Average winds of 50 knots, gusts up to 65. During this black night, illuminated only by the white caps, Gitana 13 is heaved-to, no sails up, the wheel tied off, with the men on watch keeping an eye on things. Surrounded by the sensation of major storms, those that leave their mark. A few big swells roll in and shake things up, but we are pretty well protected by Tierra del Fuego. Farther out, where we would be if we hadn't decided to wait things out, it must be hell. The mere thought of it, when we see how the seas batter the boat here, sends shivers down our spine, and the mast alone is enough. Any more would simply be too much. And then the thought of sailors from bygone days who had to face the same storms...but they didn't have any way to avoid them like we do today. How did they do it? Respect!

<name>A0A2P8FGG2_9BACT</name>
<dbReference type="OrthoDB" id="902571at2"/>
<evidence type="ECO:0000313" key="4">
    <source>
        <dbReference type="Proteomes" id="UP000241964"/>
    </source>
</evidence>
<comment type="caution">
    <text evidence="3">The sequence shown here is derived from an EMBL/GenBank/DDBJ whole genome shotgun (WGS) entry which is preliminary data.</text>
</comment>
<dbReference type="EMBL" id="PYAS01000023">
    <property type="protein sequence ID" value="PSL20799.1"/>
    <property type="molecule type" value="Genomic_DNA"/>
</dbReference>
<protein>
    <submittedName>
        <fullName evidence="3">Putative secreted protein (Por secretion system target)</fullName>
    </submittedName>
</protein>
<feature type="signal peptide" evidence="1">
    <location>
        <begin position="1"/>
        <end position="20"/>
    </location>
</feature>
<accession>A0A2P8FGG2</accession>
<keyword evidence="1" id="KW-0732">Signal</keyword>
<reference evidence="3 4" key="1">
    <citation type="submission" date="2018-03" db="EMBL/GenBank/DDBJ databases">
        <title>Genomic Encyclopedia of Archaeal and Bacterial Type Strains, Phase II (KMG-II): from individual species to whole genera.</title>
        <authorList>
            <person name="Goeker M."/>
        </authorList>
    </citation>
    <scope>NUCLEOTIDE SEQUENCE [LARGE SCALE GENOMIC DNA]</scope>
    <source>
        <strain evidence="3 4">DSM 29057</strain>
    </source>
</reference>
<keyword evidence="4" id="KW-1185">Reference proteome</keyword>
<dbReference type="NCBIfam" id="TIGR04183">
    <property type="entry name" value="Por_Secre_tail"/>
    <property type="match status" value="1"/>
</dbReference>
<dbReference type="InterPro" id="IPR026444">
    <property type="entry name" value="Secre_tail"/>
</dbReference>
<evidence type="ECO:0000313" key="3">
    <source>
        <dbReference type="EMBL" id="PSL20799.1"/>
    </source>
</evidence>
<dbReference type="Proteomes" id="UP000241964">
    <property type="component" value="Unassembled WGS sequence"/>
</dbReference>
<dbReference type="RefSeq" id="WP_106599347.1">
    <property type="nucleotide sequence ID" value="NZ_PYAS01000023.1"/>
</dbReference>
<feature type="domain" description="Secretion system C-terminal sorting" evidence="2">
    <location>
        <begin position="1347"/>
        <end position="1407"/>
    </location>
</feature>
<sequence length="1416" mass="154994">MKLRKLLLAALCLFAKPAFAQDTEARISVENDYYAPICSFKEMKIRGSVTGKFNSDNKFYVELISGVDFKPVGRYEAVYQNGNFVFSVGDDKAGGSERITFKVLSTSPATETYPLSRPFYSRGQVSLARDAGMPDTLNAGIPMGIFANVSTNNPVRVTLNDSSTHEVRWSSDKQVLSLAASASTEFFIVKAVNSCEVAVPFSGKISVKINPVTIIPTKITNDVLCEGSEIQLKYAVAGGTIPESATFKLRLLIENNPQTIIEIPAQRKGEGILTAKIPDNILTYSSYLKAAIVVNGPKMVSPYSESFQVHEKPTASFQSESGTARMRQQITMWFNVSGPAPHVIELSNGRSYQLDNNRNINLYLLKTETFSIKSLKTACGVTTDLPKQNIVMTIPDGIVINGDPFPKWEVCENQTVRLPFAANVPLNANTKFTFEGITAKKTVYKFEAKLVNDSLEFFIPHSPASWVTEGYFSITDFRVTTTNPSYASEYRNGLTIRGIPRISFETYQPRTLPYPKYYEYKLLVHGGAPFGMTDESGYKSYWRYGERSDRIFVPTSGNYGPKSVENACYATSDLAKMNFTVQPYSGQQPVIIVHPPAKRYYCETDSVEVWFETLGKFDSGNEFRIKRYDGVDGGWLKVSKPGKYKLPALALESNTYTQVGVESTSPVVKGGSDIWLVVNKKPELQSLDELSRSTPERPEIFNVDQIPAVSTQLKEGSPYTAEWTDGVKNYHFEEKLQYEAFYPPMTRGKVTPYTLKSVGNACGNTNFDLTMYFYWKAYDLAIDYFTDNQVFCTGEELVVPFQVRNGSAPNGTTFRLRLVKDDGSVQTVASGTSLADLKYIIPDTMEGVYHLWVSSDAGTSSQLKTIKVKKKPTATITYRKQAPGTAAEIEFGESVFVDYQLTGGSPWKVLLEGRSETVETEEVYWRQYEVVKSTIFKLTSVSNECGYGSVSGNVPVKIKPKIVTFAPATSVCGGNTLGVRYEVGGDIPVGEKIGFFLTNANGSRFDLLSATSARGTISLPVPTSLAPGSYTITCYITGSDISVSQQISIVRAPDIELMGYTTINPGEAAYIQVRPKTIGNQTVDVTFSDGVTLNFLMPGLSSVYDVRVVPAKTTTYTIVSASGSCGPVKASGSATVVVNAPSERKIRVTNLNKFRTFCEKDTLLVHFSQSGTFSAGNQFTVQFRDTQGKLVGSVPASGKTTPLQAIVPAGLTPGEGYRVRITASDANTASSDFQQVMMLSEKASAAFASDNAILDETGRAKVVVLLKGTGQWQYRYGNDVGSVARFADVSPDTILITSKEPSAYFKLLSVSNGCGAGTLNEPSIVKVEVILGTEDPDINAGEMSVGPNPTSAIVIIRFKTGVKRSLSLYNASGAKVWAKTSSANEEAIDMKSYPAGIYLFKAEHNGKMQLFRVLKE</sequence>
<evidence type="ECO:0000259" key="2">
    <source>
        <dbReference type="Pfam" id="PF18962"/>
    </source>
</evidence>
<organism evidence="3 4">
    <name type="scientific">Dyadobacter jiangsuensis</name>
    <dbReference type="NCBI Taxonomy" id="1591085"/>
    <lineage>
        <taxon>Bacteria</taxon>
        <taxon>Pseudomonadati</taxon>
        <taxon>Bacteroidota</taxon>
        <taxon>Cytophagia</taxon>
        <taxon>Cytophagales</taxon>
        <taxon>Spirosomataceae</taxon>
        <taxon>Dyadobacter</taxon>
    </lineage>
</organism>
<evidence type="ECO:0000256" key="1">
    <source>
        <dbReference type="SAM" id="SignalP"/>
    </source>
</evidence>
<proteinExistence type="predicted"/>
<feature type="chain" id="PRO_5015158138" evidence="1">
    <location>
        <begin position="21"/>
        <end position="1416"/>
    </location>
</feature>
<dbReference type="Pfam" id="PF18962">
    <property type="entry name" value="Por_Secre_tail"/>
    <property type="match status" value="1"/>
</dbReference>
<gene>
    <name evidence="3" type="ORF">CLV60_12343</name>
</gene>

Tonight, Sunday night, we are at about the same place as we were Saturday morning—north of the mouth of Lemaire Channel—thanks to the weather forecast. It alone prevented us from taking a real beating. Yesterday, Saturday, we could have rounded Cape Horn, but it was afterward that things would have gotten dicey. Cape Horn is one thing, but getting around the whole southern tip of the Americas and climbing upwind along the coast of Chile—one of the most inhospitable coasts in the world—is another. That's where we would be now, starting our turn northward, if we hadn't put things on ice. We wouldn't be dealing with little swells, but big breaking rollers six to ten meters high, if not more. With no way out if there was a problem. The southwesterly to westerly wind relentlessly batters the coast. No need to say more, since we, like the boat, are sitting it out for now. The rest is just conjecture. We hope to leave our pseudo pit stop on Wednesday. By then, a new low-pressure system, similar to the one that we're experiencing now, will have passed through. We'll be able to get back on the road, even though the going won't get any easier.